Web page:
Source: 14th European Junior /1st European Schools Bridge Teams Championships

This article was written in 1994: 

The hand below was played in Round 3 by that well-known ‘grandfather,’ Alfredo Versace. I was disappointed that he played 6 in a very simple way instead of finding the ‘brilliant’ solution described here.

First, though, I want to point out that he reached this bad slam at least partly because he and his partner had rejected a convention I would like to share with you.

Misfit hands, as we all know, can often be dangerous hands, especially nowadays when some players feel they have to make a lot of bids before partner will realise that they have a ‘good’ hand.

Consider what responder has shown in the ordinary auction: 1Spade Suit – 2, 2 – 3. Is he 5-4 with a strong hand that doesn’t know yet where it is going? Is he trying to reach 3NT if opener has a little something in clubs? Does he have a real minor 2-suiter and slam interest? Who knows?

I believe that it is worthwhile to invest some ‘system space’ in explicitly solving at least part of responder’s ‘2-suit’ problems. This scheme works well when the 1 and 1Spade Suit opening shows at least five, and I suspect that it is also good if the major can be a 4-card suit.

Over 1 or 1Spade Suit a jump to 3 or 3 shows a game-forcing hand with either two 5-card suits (not opener’s suit) or a (semi-) solid 1-suiter. Opener’s cheapest rebid is an artificial relay while other rebids are basically natural but will depend on the rest of your system.

For example:

1 3

3Relay, to which responses are:

3 + 5  (the relay suit).

3Spade Suit + 4 Spade Suit.

3NT1-suiter, 12-14 points.

41-suiter, 15+, cuebid.

41-suiter, 15+, no club control.

3(Semi-) solid heart suit.

3Spade SuitSpade Suit + 6 (or 5-5+ if you play canapé)

3NT Natural, minimum, no slam interest.

Higher Real club fit.

For other suit combinations the bidding is similar. We look at the hand now:

Dealer: North. None Vul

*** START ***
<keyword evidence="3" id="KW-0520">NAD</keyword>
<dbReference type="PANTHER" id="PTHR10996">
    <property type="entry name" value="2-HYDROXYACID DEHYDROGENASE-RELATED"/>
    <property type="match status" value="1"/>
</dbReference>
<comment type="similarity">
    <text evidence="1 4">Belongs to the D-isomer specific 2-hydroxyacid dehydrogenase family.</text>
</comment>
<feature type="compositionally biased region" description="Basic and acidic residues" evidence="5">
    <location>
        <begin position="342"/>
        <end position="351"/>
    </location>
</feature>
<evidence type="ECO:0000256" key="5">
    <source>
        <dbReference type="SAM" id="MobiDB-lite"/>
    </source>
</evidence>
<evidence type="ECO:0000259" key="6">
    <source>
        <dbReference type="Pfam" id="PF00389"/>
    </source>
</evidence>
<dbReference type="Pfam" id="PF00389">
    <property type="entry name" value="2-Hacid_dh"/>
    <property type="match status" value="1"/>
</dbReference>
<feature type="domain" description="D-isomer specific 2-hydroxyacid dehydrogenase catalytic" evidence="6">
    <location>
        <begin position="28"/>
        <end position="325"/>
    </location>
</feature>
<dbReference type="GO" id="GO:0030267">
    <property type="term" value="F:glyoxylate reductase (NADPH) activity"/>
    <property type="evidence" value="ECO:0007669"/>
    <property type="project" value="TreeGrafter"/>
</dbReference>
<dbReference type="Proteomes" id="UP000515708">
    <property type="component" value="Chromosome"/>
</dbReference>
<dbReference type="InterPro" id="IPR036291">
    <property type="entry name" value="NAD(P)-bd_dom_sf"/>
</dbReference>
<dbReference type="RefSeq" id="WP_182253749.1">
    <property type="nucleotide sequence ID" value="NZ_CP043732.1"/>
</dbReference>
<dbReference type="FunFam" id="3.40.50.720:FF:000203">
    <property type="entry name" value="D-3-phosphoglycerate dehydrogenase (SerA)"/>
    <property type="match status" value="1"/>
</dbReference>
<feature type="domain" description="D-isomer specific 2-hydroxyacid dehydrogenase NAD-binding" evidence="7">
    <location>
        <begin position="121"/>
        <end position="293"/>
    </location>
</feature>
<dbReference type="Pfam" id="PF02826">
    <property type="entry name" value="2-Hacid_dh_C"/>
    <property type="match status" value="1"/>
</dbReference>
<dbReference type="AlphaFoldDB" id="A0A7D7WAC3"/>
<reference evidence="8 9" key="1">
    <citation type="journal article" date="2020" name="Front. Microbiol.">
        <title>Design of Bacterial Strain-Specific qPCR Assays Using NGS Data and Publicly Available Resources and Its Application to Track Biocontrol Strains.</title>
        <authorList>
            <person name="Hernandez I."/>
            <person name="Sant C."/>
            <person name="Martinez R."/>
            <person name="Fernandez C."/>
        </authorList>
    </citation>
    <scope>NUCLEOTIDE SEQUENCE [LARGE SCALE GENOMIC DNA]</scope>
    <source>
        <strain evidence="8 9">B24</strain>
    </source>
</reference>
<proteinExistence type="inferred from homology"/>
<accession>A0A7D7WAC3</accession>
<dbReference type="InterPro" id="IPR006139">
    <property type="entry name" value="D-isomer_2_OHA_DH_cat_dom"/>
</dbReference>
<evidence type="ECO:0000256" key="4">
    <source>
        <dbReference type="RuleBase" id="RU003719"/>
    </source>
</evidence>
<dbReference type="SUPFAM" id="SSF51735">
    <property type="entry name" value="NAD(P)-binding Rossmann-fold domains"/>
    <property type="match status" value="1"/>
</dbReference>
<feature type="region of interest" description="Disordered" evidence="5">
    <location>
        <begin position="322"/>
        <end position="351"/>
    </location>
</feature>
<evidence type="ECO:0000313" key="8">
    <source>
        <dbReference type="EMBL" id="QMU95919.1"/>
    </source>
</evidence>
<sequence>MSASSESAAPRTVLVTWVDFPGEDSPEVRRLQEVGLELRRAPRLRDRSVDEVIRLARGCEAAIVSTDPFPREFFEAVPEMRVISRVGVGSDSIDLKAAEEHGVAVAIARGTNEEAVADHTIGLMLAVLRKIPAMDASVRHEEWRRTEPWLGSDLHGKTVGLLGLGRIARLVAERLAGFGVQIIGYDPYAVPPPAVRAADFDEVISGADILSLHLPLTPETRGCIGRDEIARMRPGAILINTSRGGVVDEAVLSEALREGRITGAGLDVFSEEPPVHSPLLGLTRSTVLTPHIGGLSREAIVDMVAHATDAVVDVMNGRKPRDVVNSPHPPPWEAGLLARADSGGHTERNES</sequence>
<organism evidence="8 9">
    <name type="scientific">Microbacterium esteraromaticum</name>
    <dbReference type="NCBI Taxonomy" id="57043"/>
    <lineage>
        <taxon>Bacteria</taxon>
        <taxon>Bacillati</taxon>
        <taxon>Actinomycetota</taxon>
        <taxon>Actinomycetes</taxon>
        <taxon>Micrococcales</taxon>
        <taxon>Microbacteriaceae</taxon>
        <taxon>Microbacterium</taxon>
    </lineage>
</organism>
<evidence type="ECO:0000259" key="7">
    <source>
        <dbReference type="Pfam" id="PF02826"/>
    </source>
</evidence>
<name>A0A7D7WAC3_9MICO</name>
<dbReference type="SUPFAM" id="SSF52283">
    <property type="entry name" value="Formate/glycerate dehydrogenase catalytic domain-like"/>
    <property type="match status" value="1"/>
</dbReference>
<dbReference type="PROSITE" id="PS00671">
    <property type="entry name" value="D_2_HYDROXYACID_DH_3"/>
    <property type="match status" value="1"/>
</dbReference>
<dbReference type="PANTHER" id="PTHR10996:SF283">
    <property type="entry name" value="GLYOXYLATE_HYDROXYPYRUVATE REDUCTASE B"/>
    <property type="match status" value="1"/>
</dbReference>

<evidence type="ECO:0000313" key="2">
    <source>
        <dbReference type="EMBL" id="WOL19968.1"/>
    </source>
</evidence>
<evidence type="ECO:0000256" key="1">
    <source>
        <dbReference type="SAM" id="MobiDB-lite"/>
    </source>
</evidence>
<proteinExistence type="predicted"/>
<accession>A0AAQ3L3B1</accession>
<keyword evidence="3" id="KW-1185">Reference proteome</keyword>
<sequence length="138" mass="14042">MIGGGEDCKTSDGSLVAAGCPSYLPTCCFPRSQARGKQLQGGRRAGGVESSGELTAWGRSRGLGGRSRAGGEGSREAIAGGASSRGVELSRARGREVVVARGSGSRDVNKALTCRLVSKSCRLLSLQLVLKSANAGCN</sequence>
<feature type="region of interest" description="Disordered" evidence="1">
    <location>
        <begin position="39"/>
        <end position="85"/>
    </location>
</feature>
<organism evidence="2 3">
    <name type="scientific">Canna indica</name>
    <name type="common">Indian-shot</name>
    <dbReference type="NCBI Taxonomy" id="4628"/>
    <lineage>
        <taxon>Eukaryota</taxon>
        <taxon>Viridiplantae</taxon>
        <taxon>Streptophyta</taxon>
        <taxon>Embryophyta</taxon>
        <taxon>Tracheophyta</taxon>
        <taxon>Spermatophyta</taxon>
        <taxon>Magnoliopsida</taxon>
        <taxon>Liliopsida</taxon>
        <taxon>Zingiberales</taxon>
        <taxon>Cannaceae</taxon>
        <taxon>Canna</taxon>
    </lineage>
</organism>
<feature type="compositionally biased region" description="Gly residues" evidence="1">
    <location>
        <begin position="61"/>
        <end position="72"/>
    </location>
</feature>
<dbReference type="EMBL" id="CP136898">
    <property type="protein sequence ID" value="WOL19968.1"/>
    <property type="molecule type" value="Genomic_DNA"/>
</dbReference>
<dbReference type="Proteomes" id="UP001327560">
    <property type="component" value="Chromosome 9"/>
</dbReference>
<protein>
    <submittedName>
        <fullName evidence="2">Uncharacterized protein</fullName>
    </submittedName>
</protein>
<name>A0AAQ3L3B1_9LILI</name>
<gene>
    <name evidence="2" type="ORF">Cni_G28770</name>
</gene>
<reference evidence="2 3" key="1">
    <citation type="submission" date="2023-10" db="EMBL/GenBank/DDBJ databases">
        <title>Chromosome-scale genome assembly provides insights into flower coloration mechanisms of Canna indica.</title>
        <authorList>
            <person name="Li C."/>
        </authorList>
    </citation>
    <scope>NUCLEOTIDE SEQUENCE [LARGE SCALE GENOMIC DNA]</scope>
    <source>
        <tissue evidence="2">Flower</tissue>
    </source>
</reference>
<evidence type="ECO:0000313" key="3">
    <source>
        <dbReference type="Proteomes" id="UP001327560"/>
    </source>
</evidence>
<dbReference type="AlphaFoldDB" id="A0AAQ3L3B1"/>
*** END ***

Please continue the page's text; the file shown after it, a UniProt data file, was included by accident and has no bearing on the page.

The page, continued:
9 5 2
Q 9 8 6 3
9 2
K Q J
K
2
A Q J 7 3
A 9 6 4 3 2
A 10 7 4 3
A K J 10 7 4
8 4
Q J 8 6
5
K 10 6 5
10 8 7 5

I will not bore you with the Albamonte-Versace relay auction in which Albamonte (West) tried to stop in 3NT and a later misunderstanding led to the delicate slam. Using my convention the auction simply goes 1 – 3, 3 – 3NT, Pass or 4, end. (As a general point, it is almost always easier to stop a simple auction than it is to stop a complicated one.) Think about how you would play 6 on the lead of the 7 for a moment. I think that declarer should make this plan: If I can take six tricks in hearts (which will need North to have Qx or Qxx), then I need only three diamond tricks and maybe can afford to lose the diamond finesse. But if the diamond finesse wins, I may be okay even if RHO has long trumps. I need to find out about diamonds quickly, so I start by trumping the opening lead and finessing diamonds.

Alfredo Versace
Alfredo Versace

Once this succeeds, I’m okay as long as North has the Q and three rounds of spades and clubs survive. I cash the A and the K, trump a club, cash the spade ace and ruff a spade. To finesse again in diamonds is worthless against a good opponent, because he should always play the King on the second round from any length. Cash the A and overruff a minor since North now has only hearts. Cash the A and exit with your last spade. You end with two spades and a ruff, two diamonds, one club and six hearts in your hand. Maybe, if ‘Grandfather’ had been awake, he would be winning the prize for declarer play, but not for the bidding!